Common opinions, Internet forums and press articles warn, that at any crossroads waits a corrupt policeman, who is going to rip you off on any excuse. There is something in and many times we were cautioned against it, in particular when it comes to Zimbabwe. This kind of advice were given us even by Afrikaners living in SA. And what? NOTHING. After thousands of driven kilometres and tens of police checkpoints crossed in countries of southern Africa we paid only one fine in amount of 10USD. So, where is the truth? Hereunder, we will try to describe our feelings and experience.
We obviously haven’t been everywhere and weren’t driving with the same intensity in different places. However, according to our experience we can indicate same regularities. The biggest number of controls we faced in Zimbabwe indeed. In this country police barriers are extremaly frequent and can be hit on in any bigger town. It is similar in Mozambique where The Police concentrate their forces near towns and where controls are really common. In this point it is worth to mention about army bariers described in another post. In Botswana and South Africa things are much more similar like they are in Europe. I mean that controls are more rare but still they are present even in national parks (i.e. we had one in Kruger NP). In Namibia we hadn’t any contact with The Police but we saw some patrols in cities.
Reasons of control
As everywhere there are two main reasons of control: a routine control and a control provoked by driver’s offence. In ZIM the routine type of control dominates. We passed over tens of them and we didn’t notice any radar speed detectors or other professional devices in officers’ hands. It is common thing that officers simply need a lift to the place of their living and that is why they stop your car. This way of hitchhiking gave us many opportunities for conversations with local people and having them onboard made next checkpoints crossings smoother and quicker. In Mozambique things look a little bit different: routine controls are often but equally often you can be stopped for speeding because The Police are equipped with speed radars. In other countries we would expect being stopped mostly because of breaking rules of the road.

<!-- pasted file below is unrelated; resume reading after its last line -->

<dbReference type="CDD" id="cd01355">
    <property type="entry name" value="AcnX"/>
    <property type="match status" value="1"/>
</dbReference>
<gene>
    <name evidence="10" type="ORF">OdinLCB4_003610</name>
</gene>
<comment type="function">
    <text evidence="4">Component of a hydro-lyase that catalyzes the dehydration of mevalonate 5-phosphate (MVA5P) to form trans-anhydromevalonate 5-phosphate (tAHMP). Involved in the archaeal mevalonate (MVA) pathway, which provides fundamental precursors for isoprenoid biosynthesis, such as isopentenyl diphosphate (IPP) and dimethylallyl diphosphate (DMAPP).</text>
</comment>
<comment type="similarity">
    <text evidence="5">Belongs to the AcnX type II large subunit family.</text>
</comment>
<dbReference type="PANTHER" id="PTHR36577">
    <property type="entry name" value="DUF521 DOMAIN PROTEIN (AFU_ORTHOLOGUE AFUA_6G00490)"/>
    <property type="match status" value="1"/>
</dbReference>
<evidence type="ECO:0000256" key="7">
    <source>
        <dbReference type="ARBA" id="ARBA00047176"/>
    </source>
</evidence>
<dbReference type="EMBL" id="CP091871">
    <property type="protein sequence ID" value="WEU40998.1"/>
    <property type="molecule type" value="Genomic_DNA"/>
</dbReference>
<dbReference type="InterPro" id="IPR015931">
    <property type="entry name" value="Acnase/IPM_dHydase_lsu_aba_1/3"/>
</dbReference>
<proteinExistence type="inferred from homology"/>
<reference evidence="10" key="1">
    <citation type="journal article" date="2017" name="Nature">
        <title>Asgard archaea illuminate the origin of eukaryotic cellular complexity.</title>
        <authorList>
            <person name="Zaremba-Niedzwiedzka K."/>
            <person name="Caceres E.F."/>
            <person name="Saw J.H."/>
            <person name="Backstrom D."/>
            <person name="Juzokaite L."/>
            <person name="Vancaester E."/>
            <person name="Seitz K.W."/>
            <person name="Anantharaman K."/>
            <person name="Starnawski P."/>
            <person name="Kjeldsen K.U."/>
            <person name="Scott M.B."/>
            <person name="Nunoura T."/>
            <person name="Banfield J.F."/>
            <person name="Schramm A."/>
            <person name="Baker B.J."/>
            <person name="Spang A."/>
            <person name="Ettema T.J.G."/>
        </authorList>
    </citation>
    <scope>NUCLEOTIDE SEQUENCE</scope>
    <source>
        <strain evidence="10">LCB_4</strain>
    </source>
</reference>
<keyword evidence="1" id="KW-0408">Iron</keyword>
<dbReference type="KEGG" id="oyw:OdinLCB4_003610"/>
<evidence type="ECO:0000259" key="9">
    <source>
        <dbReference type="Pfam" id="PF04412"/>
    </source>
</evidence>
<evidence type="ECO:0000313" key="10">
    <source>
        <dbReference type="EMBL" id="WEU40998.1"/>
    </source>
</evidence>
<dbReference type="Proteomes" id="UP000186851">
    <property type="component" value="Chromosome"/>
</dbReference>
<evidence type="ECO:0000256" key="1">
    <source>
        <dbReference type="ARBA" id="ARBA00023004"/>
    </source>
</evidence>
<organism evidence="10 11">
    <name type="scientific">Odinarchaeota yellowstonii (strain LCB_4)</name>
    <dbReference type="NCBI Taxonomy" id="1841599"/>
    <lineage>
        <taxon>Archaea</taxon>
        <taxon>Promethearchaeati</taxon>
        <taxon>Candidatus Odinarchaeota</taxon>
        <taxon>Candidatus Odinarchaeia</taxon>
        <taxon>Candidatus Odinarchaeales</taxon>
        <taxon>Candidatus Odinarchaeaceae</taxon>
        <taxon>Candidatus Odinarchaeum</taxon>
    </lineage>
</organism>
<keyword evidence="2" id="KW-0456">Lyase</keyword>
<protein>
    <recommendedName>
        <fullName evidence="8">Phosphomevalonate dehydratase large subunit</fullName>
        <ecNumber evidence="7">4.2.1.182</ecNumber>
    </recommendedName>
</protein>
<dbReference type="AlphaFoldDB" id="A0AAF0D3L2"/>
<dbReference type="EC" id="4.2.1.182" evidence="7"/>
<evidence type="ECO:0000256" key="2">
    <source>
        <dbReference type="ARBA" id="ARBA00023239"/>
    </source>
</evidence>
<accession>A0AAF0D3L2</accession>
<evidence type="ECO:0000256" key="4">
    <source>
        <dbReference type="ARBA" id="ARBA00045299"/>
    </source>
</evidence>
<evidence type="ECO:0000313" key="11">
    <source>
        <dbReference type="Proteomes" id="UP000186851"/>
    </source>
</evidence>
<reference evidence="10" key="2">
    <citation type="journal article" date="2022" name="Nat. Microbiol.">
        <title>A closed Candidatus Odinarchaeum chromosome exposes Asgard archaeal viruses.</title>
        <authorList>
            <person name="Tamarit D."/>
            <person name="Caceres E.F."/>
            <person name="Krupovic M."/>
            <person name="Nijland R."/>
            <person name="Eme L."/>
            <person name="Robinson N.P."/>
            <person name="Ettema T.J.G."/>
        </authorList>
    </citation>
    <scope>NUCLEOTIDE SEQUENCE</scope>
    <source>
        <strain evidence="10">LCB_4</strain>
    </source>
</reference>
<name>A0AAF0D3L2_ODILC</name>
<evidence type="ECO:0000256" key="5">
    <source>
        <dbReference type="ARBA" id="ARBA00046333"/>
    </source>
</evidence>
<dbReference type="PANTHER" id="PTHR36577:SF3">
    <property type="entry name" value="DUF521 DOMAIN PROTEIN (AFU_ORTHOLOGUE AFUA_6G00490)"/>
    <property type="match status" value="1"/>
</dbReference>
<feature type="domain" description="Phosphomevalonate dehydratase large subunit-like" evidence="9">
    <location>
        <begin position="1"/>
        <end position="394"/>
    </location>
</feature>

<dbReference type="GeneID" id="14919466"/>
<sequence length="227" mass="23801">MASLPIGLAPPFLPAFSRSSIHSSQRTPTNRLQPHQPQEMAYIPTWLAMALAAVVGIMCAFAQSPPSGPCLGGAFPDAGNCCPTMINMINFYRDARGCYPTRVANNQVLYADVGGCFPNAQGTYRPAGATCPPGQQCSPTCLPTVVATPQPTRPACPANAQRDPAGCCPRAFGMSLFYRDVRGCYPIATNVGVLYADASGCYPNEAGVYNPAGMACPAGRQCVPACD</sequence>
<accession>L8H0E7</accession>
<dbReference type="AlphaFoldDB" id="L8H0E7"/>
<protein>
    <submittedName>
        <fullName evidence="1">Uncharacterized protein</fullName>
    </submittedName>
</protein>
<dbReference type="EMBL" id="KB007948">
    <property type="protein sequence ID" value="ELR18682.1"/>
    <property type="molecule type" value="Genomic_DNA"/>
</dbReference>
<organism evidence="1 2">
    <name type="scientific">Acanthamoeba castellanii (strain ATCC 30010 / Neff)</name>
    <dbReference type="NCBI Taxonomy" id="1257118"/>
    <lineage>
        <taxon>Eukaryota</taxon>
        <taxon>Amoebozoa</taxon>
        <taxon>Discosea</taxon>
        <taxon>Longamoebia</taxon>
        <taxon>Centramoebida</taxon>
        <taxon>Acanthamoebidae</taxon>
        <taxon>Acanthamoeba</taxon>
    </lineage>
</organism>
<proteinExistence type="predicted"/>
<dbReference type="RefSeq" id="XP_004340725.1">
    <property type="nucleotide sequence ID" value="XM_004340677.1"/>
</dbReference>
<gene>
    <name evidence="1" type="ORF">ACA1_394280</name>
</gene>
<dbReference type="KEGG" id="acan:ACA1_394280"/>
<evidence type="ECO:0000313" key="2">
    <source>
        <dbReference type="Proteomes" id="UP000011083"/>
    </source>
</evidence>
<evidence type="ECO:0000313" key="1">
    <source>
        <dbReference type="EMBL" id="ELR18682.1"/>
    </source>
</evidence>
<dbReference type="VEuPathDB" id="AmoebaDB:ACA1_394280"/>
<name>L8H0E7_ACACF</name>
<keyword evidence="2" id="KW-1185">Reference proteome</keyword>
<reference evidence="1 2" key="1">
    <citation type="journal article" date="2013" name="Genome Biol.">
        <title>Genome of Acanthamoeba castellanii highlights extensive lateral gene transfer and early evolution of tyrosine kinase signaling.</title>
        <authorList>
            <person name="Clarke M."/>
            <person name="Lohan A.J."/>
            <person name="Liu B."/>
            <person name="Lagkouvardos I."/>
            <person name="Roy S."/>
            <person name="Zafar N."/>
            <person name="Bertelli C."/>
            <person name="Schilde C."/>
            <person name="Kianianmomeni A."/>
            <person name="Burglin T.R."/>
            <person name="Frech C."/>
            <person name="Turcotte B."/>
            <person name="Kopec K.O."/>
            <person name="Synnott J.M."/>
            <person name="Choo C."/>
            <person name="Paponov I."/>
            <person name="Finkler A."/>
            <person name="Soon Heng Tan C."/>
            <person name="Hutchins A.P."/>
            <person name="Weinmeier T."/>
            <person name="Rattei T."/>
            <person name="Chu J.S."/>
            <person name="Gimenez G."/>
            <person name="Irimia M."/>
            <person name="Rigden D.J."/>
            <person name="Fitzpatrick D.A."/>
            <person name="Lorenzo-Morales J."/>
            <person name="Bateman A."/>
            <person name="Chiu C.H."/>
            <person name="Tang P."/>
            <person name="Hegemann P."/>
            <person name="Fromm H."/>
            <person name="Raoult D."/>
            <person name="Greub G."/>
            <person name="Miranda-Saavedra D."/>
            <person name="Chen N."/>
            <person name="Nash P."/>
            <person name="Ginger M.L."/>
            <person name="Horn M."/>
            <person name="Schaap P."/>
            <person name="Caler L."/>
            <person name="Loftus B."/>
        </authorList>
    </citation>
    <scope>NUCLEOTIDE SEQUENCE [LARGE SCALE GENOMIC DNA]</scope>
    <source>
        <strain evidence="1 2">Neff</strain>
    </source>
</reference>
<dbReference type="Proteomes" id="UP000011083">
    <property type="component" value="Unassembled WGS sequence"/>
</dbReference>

What do they check?
The very first issue is your car’s condition. They don’t control it deeply – just in organoleptic way. A broken windscreen or headlight looks to be a good reason to fine you. The way of fixing of your external baggage looks to be important too. The fact that there are plenty of drivers carrying a wardrobe on the roof, with their mother-in-law and two goats sitting in the opened trunk isn’t any argument (we were fined exactly for ‘inappropriate’ carrying of fire wood). The next thing are documents and their completeness. Showing copies was accepted in most cases. Obviously your sobriety is under control too. We had this opportunity to blow into the breathanalyser in Mozambican Inhambane.
Principles of conduct
It is incredible how much can be accomplished by having a nice small talk. We hardly tried to avoid offences but at least a few times it looked like the fine is inevitable. However, showing respect and remorse to The Police, as well as being smiled and nice worked surprisingly effective. Two words in local language, something positive said about visited country, gifting a bottle of cold water to the roasted in the sun policeman helped as well. We have never bribed and for the fine we paid we were given a receipt. In case of being accosted: “What have you brought for us?” we answer jokingly that we brought smile and kindness and good will because we haven’t too much money. It worked!